Sunday, August 5, 2007

SOA Concepts, Technology and Design: Book Review Pt 2

I have enjoyed reading Service-Oriented Architecture: Concepts, Technology, and Design by Thomas Erl over the last couple of weeks. This posting is my main book review. I have also referenced the book in previous posts.

Erl takes top down approach to the writing of the book. He discusses management issues to start with and promises to deliver a lot more of the nuts and bolts of how to do SOA later on the book. It was a bit like pealing the layers of an onion away. I had some idea of what was to come but I had to be patient. This made me eagerly anticipate some of the detail that was later in the book. The middle chapters did not provide the detail and repeated some of the material in the earlier chapters. I found these middle chapters did not provide enough detail on the one hand and not enough new material on the other hand.

I prefer the style of book that presents code examples early on, usually to the complete bemusement of the reader and gradually unravels the mysteries of these examples as the book proceeds. Erl leaves the detail to last but he uses three ongoing examples with good effect throughout the book.

The genesis/history of SOA is not covered in any detail but there at least is some reference to SOAs precursors and a good summary of the standards organizations and what they are responsible for.

The scholarly tradition of referencing other books is missing. There some good references to other web-sites but not really much on other thought-leaders in this space. This is an introductory text so further reading opportunities would be valuable.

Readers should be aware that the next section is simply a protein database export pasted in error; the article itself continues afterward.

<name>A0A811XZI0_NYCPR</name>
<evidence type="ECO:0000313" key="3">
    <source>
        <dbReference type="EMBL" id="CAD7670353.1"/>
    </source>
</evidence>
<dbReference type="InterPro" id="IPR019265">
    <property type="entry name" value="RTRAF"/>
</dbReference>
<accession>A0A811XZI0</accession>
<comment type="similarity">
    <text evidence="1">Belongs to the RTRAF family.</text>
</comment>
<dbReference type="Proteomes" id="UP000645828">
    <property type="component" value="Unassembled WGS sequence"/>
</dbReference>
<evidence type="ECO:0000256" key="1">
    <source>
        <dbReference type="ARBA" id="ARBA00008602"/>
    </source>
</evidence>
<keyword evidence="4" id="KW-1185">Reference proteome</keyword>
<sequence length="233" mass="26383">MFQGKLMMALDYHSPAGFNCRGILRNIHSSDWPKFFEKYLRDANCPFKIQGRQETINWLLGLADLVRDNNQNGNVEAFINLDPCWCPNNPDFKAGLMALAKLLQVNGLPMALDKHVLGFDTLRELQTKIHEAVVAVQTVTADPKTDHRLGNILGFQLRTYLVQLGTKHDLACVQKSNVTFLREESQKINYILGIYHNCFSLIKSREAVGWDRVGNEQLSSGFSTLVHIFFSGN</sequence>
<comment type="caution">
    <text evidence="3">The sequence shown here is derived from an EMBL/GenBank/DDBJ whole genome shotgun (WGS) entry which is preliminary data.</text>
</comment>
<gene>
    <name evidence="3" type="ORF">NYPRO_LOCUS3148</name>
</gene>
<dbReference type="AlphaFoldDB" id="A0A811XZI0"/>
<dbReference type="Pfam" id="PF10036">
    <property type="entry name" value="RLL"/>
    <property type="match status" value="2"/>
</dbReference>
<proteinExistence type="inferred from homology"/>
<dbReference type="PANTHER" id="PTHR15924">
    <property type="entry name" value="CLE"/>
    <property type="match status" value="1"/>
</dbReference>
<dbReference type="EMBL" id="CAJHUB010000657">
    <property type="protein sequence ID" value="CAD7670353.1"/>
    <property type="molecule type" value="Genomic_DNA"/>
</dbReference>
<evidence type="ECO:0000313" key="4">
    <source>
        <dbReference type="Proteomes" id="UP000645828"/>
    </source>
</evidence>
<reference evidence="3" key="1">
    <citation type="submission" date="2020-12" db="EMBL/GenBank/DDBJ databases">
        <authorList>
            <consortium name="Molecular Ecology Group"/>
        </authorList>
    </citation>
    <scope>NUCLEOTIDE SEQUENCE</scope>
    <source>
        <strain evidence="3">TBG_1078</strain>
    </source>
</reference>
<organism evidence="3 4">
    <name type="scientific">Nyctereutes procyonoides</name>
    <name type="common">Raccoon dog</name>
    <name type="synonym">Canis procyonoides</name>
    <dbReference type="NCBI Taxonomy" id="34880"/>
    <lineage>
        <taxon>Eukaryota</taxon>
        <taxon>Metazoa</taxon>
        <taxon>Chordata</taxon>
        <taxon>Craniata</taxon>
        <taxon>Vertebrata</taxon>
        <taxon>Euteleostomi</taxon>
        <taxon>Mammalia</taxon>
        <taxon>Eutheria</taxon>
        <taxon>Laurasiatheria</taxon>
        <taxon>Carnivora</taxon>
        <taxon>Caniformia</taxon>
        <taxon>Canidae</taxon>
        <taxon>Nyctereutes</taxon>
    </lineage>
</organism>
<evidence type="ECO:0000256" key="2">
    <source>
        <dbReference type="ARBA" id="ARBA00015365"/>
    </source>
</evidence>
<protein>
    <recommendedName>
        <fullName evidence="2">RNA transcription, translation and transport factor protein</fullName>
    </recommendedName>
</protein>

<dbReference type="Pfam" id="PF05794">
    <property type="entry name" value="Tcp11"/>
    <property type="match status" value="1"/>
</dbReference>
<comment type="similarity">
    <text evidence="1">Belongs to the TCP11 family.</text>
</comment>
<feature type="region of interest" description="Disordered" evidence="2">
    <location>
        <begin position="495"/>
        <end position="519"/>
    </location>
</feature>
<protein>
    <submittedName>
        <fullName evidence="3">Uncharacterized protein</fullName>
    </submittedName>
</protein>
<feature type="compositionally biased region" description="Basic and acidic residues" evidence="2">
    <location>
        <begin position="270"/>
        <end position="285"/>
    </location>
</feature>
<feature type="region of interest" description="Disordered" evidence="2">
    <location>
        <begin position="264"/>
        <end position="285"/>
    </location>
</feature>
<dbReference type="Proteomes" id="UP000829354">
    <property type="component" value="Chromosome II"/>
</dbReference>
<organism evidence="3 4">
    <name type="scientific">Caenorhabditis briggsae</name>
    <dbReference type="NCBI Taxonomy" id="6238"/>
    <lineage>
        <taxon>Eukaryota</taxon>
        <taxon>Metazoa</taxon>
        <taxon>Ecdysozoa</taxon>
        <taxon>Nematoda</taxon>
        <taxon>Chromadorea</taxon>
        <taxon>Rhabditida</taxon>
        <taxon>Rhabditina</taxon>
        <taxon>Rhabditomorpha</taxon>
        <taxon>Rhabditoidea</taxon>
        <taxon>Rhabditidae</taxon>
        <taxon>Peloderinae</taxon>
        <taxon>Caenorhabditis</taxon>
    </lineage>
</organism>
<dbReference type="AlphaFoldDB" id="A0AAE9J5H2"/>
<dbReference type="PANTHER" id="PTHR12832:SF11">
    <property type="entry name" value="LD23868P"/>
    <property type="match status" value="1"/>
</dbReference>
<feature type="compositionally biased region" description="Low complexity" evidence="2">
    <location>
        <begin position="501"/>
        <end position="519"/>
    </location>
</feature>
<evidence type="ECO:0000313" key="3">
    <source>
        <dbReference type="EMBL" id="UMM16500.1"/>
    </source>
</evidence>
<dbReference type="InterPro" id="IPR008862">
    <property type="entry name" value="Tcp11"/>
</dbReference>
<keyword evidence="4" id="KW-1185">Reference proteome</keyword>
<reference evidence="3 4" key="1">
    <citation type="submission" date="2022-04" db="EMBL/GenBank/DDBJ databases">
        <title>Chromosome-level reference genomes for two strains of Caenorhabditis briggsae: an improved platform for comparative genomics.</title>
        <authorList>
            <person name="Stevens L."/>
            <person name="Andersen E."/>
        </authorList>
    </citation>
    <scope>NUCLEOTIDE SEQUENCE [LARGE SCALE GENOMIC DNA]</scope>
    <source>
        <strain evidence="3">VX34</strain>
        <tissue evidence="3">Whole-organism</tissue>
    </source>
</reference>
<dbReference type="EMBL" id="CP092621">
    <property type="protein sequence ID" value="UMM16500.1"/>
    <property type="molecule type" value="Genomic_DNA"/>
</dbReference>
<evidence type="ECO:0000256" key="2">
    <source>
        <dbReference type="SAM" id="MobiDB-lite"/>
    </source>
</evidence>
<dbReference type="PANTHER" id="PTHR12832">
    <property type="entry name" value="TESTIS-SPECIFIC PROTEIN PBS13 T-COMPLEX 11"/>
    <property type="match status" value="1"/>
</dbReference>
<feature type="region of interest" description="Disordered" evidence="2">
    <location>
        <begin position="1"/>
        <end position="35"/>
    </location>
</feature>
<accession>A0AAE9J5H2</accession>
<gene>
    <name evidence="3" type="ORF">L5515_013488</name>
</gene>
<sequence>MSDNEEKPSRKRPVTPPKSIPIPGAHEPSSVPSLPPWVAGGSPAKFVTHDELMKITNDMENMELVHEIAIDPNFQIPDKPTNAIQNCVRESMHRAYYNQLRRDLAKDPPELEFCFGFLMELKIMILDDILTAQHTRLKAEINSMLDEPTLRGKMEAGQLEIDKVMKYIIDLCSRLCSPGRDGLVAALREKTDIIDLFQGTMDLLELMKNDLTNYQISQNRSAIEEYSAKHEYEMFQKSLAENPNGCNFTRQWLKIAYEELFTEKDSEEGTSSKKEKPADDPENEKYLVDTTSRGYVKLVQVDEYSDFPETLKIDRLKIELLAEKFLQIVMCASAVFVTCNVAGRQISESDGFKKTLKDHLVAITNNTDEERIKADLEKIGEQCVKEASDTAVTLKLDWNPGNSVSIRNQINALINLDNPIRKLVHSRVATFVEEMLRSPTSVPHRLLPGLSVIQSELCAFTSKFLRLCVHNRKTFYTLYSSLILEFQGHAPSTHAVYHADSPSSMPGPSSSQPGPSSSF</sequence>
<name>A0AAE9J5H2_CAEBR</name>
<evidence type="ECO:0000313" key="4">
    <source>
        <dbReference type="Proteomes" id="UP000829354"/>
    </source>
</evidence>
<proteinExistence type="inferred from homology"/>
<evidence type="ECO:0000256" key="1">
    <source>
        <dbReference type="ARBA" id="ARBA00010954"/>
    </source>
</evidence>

The approach in the book is logical and clearly mapped out by the reader. By the end, when it gets down to SOAP and WSDL examples the reader is asked to refer back to previous chapters to recall the motivation behind the syntax. This gets a bit difficult for the reader who is going through the book over a period of time.

Erl could have spent more time talking about the user interface and the persistent data. These are critical parts of any system and I was left wondering how these fitted into the service design.

Service-Oriented Architecture: Concepts, Technology, and Design by Thomas Erl is a long IT book (725 pages) it has about the same number of pages as "Harry Potter and the Deathly Hollows" (784 pages )? It does however have more pictures and diagrams than Harry Potter and also less violence and supernatural themes. If 725 pages is not enough pages for the reader, there are some material on a web site that supports this book ( and ) although I could not find all the material promised on these web sites. Like Harry Potter the ending is a bit of let down.

SOA is not an easy subject to write about. Erl has managed to pitch it at the right level for IT management, business analyst, architects and developers. This is book is probably not for the non-IT person though. Erl has managed to pick his way through the maze of standards and made it very clear that Web Services is the way to go and that there are a number of WS-* standards that are important for the organization.

This book focuses on the standards but rather than going through the specifications in detail we establish why the standards exist and give some simple examples of ways these standards are used. This is again provides a choice the writer. Erl has chosen to focus on the WSDL rather than vendor tools that may generate this WSDL. For instance we are given sample of WS-BPEL rather than shown a tool that generates the WS-BPEL from a business process diagram tool. This was a sensible choice given the dynamic nature of the industry in this area.

I read the book cover to cover but there are plenty of options suggested by Erl to skip bits that the reader is not interested in. Erl has a new book out (SOA: Principles of Service Design) according to Joe McKendrick it another good contribution to SOA

This may well be the best book addressing this content. The presentation of the book looks excellent from the impression I got reading it on-line. The diagrams pictures and examples make a difficult subject easy to follow and Erl's writing is clear, precise and friendly. Above I make some quibbles about how the book is put together but in general I believe this is a book that is practical and will deliver value to people wanting to build software.

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